CCFO have been leaders in the field of transitioning out of residential care and supporting families and children with reintegration, kinship or foster care. This work in combination empowers people, supports strength in family units (where possible) and educates people about their job and migration choices. All these factors are important in fighting the trafficking issues we see in Cambodia.  CCFO is working with communities and young people on several levels. They run workshops and one on one advice sessions for young people in order to help them transition into the world of work – these sessions are bespoke to the needs of the individuals or group, but include career counseling, CV and cover letter writing, interview technique, work place etiquette, learning and practicing soft skills and being empowered to know their employment rights. In addition, they also support communities with information on safe migration, choices and risks.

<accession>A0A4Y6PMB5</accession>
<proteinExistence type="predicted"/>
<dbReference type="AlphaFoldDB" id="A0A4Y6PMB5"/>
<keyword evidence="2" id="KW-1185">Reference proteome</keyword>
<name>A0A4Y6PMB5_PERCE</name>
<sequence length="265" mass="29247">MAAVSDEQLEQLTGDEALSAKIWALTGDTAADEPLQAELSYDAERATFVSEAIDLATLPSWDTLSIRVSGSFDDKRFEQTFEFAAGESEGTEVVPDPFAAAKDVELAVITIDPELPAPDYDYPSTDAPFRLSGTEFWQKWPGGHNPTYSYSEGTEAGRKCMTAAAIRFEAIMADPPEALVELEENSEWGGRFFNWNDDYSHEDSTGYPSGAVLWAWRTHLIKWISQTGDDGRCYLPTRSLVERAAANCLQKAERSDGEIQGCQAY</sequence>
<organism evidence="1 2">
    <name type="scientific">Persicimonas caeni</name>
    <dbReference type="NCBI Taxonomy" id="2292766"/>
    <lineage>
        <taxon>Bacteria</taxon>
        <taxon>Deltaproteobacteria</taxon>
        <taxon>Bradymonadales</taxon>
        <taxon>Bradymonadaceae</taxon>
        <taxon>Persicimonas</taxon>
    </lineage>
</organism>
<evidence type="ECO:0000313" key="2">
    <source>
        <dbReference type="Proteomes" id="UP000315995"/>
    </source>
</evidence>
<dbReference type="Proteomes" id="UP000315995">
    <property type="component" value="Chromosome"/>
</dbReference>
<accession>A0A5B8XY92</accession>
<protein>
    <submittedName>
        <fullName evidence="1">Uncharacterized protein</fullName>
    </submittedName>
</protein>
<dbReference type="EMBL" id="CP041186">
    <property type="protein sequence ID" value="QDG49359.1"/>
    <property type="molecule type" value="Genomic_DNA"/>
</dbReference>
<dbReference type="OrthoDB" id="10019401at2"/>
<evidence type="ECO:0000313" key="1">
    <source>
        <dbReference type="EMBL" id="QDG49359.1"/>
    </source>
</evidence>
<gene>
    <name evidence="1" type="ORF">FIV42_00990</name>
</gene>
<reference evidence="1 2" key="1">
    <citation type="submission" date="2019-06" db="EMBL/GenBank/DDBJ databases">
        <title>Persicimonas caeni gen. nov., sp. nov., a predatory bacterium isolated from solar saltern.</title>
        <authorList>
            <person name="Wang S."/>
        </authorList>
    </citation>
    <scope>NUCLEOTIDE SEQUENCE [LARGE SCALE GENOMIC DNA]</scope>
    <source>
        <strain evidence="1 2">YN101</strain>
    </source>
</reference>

Women’s Resource Center

WRC is a local NGO run by Cambodian women for Cambodian women. They provide emotional support, referral services and informal education workshops for free to local women. WRC believes that access to information and support is the most effective method of self-empowerment for women. WRC offers drop in sessions for one on one support and educational workshops for local women to improve their skills on financial literacy, family care, women’s health and gender issues, social issues such as domestic violence and substance abuse.